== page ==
I received a scary phone call from my doctor’s office. I was to come in right away, as there were concerns about my blood tests.
I was diagnosed with severe anemia and put on an iron supplement. That was in August.
In October I had an iron infusion. Every cell in my body reacted! I felt amazing! I was so thankful for that iron infusion. I had no idea how depleted my body was. I felt so full of energy and vitality!
We treated the symptoms but we hadn’t found the source of the problem yet.
What was the cause of my anemia?
My Hematologist referred me to a Gastroenterologist for an upper and lower GI test.
It was alarming when he said that we needed to discover if there was any internal bleeding.
That sounded bad.
I let my imagination go but with God’s power I reined it in. I would not think the worst-case scenario. It would do no good. It would only rob me of today’s joy.
The upper and lower GI test happened later in October. The test itself is not a big deal. You lay down and they put you in a twilight sleep. The scopes are done. You waken when it’s all over. The preparation the day before is not a whole lot of fun. If you’ve had test you know what I’m talking about. If you haven’t, well someday you will understand.
There was good news and bad news!
The doctor found no evidence of internal bleeding!
The bad news is that I was diagnosed with autoimmune atrophic gastritis. That didn’t sound very good.
I knew atrophic sounded a lot like atrophy, which means it’s weakened, or wasting away. Nope, not good at all!
You know me well enough by now to know that I did some research right away to discover what that diagnosis meant.
Here’s the technical description.
“Autoimmune atrophic gastritis is a chronic inflammatory disease in which the immune system mistakenly destroys a special type of cell, the parietal cells in the stomach. Parietal cells make stomach acid and a substance our body needs to help absorb vitamin B12 called intrinsic factor. The progressive loss of parietal cells may lead to iron deficiency and vitamin B12 deficiency.” Rare diseases info.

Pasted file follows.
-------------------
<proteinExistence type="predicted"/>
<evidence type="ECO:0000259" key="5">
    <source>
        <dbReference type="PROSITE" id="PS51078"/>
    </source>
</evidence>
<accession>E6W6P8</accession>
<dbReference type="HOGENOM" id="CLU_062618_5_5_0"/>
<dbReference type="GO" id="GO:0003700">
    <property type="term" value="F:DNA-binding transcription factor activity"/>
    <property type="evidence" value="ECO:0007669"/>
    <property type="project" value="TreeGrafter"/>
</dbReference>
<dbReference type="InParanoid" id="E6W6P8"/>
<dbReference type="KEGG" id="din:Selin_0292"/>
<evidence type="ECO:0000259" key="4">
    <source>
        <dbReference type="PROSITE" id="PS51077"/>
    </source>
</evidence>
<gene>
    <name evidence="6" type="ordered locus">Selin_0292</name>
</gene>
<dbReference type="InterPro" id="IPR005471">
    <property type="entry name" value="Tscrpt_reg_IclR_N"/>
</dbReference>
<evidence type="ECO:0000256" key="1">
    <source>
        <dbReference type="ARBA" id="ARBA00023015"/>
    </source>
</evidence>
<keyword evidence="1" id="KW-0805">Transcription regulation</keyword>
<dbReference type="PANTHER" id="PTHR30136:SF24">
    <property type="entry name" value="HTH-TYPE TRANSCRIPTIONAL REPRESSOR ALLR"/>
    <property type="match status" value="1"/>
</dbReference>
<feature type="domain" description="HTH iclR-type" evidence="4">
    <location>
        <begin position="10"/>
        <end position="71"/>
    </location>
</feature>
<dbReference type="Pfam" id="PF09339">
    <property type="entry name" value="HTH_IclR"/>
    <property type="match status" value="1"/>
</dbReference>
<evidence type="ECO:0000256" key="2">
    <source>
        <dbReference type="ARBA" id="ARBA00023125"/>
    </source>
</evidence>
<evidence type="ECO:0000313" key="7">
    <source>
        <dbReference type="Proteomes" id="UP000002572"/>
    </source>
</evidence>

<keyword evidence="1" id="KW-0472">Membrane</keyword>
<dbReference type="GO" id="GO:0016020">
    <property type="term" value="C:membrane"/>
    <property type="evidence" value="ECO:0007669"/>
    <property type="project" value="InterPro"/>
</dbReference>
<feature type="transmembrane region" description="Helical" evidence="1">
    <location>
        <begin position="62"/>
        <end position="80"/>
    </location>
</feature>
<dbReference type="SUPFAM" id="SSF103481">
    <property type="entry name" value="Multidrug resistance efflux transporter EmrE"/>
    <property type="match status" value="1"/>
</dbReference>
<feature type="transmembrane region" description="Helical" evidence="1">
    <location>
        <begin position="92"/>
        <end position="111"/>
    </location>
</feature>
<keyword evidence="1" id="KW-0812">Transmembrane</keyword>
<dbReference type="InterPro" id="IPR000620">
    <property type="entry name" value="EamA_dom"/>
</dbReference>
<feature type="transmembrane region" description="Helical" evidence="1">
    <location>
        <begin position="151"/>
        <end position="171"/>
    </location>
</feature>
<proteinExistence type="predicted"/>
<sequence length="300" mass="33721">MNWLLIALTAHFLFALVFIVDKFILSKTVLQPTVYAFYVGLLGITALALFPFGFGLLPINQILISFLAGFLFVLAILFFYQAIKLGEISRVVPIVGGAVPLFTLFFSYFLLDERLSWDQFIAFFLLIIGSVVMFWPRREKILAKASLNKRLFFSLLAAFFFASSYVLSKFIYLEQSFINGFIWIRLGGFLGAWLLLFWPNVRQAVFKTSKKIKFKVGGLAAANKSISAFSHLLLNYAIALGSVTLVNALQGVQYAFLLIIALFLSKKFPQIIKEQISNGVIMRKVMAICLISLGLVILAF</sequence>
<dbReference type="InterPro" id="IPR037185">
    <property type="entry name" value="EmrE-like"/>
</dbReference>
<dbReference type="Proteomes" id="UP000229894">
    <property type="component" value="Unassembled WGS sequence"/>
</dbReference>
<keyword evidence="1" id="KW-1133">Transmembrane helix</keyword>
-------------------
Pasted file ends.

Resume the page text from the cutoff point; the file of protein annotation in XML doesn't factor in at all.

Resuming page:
Simply put my stomach lining does not produce enough acid now to change the chemical structure of iron so that it can be absorbed.
That’s the cause of my anemia.
It also means my stomach doesn’t work right. Low acid production means it’s harder for it to break down my food and absorb nutrients.
The research I’ve done so far doesn’t show much for treating this condition. But even in it’s compromised condition I know there are some things I can do or not do to help my stomach process my food and get the nutrients I need.
I asked for a referral to a dietician. I will see what recommendations she will give me.
As I learn about the digestion process I am amazed at the complexity. Our Great God wonderfully created our bodies.
The Gastroenterologist told me to chew my food really well. That means 20 to 30 chews per mouthful.
Our salvia doesn’t just moisten our food making it easier to swallow. It also contains chemicals called enzymes that help break down our food.
But the food needs to be in our mouths for more than a few seconds before we swallow. It’s the important first step in the digestion process.
Slow down, chew really well and enjoy the taste of every bite.
That’s good advice for everyone!
I think I will make that –
Today’s little step: Slow down, chew really well and enjoy the taste of every bite!
This last 6 months has been an interesting health journey for me.
I have appreciated your prayers and good wishes. Thanks for walking with me on this path of health and well-being. We are in this walk together!
P.S. If you have anemia I encourage you to have a full assessment from your doctor. Advocate for yourself. Ask for a referral to a specialist. You need to find the cause of your anemia too.